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The Iconic Billy Childish

January 3, 2011

Works on Paper by the Iconic Billy Childish at L-13 Light Industrial Workshop

Robert Walser Dead in the Snow in Hobnail Boots. Etching with watercolour additions, 2010.

LONDON.- He has been described as “one of the most outstanding, and often misunderstood, figures on the British art scene”, while former Poet Laureate, Andrew Motion, once said: “He looks like he’s having more fun being a poet than I am.”

This new show from the iconic Billy Childish sees the launch of his latest collection of poetry, alongside a collection of some of his other works on paper. These include a limited edition artist’s book with an extract from his forthcoming novel ‘God Sends Nuts To People Without Teeth or The Stonesmason’, and a new series of charcoal and chalk drawings.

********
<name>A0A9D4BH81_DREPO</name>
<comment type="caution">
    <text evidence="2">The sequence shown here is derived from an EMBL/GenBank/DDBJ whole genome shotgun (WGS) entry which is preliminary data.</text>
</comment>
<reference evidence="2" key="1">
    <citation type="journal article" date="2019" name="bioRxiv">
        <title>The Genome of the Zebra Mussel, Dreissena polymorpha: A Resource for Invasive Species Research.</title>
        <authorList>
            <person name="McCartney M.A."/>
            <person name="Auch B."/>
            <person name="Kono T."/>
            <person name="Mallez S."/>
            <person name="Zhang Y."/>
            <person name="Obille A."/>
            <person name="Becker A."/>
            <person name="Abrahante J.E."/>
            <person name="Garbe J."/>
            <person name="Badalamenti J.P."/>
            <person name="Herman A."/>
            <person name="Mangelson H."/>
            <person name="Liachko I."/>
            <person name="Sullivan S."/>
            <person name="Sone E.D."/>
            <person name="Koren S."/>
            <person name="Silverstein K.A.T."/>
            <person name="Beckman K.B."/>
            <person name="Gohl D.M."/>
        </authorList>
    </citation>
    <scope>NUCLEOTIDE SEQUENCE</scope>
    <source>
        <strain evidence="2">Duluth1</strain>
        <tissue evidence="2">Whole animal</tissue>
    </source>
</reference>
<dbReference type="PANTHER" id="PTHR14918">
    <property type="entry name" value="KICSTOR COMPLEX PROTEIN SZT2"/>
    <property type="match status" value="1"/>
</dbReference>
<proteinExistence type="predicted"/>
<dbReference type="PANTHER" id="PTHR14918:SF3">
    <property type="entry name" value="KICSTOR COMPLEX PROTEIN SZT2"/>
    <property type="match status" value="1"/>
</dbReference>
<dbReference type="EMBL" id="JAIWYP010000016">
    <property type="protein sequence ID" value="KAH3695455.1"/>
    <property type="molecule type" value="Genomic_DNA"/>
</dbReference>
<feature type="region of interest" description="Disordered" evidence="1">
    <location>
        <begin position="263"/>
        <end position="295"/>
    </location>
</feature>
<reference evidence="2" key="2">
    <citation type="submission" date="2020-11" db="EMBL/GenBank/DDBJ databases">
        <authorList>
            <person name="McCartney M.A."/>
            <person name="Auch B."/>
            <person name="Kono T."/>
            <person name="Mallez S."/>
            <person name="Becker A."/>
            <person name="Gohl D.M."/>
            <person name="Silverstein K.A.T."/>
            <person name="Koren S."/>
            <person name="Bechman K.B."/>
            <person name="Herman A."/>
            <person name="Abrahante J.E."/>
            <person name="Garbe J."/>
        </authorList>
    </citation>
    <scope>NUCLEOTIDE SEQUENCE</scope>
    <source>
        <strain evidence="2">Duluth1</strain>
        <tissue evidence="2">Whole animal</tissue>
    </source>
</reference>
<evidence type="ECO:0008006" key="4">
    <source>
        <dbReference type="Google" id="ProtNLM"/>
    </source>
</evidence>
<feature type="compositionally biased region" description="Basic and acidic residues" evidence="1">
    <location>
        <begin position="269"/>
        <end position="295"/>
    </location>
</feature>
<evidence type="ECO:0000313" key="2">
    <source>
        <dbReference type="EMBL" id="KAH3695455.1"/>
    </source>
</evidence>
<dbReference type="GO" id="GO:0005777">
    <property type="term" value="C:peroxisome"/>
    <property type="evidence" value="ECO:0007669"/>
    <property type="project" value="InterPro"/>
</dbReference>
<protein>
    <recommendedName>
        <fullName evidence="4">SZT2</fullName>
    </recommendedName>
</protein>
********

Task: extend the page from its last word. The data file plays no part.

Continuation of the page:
Inspirations this time: Robert Walser, Hans Fallada, and Spotted Elk (incorrectly named Big Foot), the subject of the infamous photograph taken after the massacre by American troops at Wounded Knee.

Billy Childish (born 1 December 1959 in Chatham, Kent, England) is an extraordinarily prolific artist, painter, author, poet, photographer, filmmaker, singer and guitarist. Childish left secondary education at 16 an undiagnosed dyslexic. Refused an interview at the local art school, he entered the Naval Dockyard at Chatham as an apprentice stonemason. During the following six months (his only prolonged period of employment), he produced some six hundred drawings in ‘the tea huts of hell.’ On the basis of this work he was accepted into St Martin’s School of Art to study painting where he refused to paint in the college, preferring to do so at home. He was thus expelled for this and other rebellious behaviour before completing the course, but since then, and despite years of resistance to and from orthodox bodies, he has created a huge and challenging body of work through his own highly personal art practice and philosophy of engagement with life.

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